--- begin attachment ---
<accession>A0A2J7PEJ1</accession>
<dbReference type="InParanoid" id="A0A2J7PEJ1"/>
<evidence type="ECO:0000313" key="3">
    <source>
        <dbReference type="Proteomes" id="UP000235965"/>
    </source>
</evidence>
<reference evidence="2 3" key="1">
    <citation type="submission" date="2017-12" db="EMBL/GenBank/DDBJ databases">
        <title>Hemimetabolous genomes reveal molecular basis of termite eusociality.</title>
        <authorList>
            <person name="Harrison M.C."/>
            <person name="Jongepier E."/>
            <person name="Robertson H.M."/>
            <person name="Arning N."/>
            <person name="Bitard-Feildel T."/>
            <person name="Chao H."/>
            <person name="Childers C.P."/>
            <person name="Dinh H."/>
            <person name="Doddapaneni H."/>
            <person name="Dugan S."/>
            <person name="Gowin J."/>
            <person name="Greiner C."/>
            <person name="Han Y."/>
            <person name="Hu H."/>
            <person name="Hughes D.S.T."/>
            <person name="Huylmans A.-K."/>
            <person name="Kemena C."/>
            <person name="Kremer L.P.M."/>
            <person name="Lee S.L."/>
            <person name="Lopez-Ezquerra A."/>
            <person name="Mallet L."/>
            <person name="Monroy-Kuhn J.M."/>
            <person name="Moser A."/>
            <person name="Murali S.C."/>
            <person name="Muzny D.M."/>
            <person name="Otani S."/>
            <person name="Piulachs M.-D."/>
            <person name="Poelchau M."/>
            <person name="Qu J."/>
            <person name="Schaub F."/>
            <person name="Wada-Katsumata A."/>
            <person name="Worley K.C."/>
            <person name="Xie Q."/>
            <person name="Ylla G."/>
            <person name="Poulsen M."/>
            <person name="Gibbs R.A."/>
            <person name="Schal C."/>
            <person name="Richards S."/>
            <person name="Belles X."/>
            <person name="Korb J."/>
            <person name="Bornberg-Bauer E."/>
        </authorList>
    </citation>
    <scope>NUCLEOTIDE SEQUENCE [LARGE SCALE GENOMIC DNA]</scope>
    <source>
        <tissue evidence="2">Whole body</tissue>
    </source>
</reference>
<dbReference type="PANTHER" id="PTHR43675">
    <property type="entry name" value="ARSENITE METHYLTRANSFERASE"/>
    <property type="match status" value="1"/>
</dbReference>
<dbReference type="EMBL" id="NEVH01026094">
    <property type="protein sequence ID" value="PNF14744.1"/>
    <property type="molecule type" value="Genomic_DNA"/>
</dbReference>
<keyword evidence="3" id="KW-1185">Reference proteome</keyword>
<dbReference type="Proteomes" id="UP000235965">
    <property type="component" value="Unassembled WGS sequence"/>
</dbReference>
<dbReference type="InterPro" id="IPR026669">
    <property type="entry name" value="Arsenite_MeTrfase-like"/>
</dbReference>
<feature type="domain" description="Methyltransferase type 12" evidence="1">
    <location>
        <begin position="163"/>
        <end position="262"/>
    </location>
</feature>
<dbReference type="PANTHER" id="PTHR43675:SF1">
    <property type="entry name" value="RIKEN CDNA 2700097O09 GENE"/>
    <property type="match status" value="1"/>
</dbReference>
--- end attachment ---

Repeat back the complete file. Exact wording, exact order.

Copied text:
<accession>A0A2J7PEJ1</accession>
<dbReference type="InParanoid" id="A0A2J7PEJ1"/>
<evidence type="ECO:0000313" key="3">
    <source>
        <dbReference type="Proteomes" id="UP000235965"/>
    </source>
</evidence>
<reference evidence="2 3" key="1">
    <citation type="submission" date="2017-12" db="EMBL/GenBank/DDBJ databases">
        <title>Hemimetabolous genomes reveal molecular basis of termite eusociality.</title>
        <authorList>
            <person name="Harrison M.C."/>
            <person name="Jongepier E."/>
            <person name="Robertson H.M."/>
            <person name="Arning N."/>
            <person name="Bitard-Feildel T."/>
            <person name="Chao H."/>
            <person name="Childers C.P."/>
            <person name="Dinh H."/>
            <person name="Doddapaneni H."/>
            <person name="Dugan S."/>
            <person name="Gowin J."/>
            <person name="Greiner C."/>
            <person name="Han Y."/>
            <person name="Hu H."/>
            <person name="Hughes D.S.T."/>
            <person name="Huylmans A.-K."/>
            <person name="Kemena C."/>
            <person name="Kremer L.P.M."/>
            <person name="Lee S.L."/>
            <person name="Lopez-Ezquerra A."/>
            <person name="Mallet L."/>
            <person name="Monroy-Kuhn J.M."/>
            <person name="Moser A."/>
            <person name="Murali S.C."/>
            <person name="Muzny D.M."/>
            <person name="Otani S."/>
            <person name="Piulachs M.-D."/>
            <person name="Poelchau M."/>
            <person name="Qu J."/>
            <person name="Schaub F."/>
            <person name="Wada-Katsumata A."/>
            <person name="Worley K.C."/>
            <person name="Xie Q."/>
            <person name="Ylla G."/>
            <person name="Poulsen M."/>
            <person name="Gibbs R.A."/>
            <person name="Schal C."/>
            <person name="Richards S."/>
            <person name="Belles X."/>
            <person name="Korb J."/>
            <person name="Bornberg-Bauer E."/>
        </authorList>
    </citation>
    <scope>NUCLEOTIDE SEQUENCE [LARGE SCALE GENOMIC DNA]</scope>
    <source>
        <tissue evidence="2">Whole body</tissue>
    </source>
</reference>
<dbReference type="PANTHER" id="PTHR43675">
    <property type="entry name" value="ARSENITE METHYLTRANSFERASE"/>
    <property type="match status" value="1"/>
</dbReference>
<dbReference type="EMBL" id="NEVH01026094">
    <property type="protein sequence ID" value="PNF14744.1"/>
    <property type="molecule type" value="Genomic_DNA"/>
</dbReference>
<keyword evidence="3" id="KW-1185">Reference proteome</keyword>
<dbReference type="Proteomes" id="UP000235965">
    <property type="component" value="Unassembled WGS sequence"/>
</dbReference>
<dbReference type="InterPro" id="IPR026669">
    <property type="entry name" value="Arsenite_MeTrfase-like"/>
</dbReference>
<feature type="domain" description="Methyltransferase type 12" evidence="1">
    <location>
        <begin position="163"/>
        <end position="262"/>
    </location>
</feature>
<dbReference type="PANTHER" id="PTHR43675:SF1">
    <property type="entry name" value="RIKEN CDNA 2700097O09 GENE"/>
    <property type="match status" value="1"/>
</dbReference>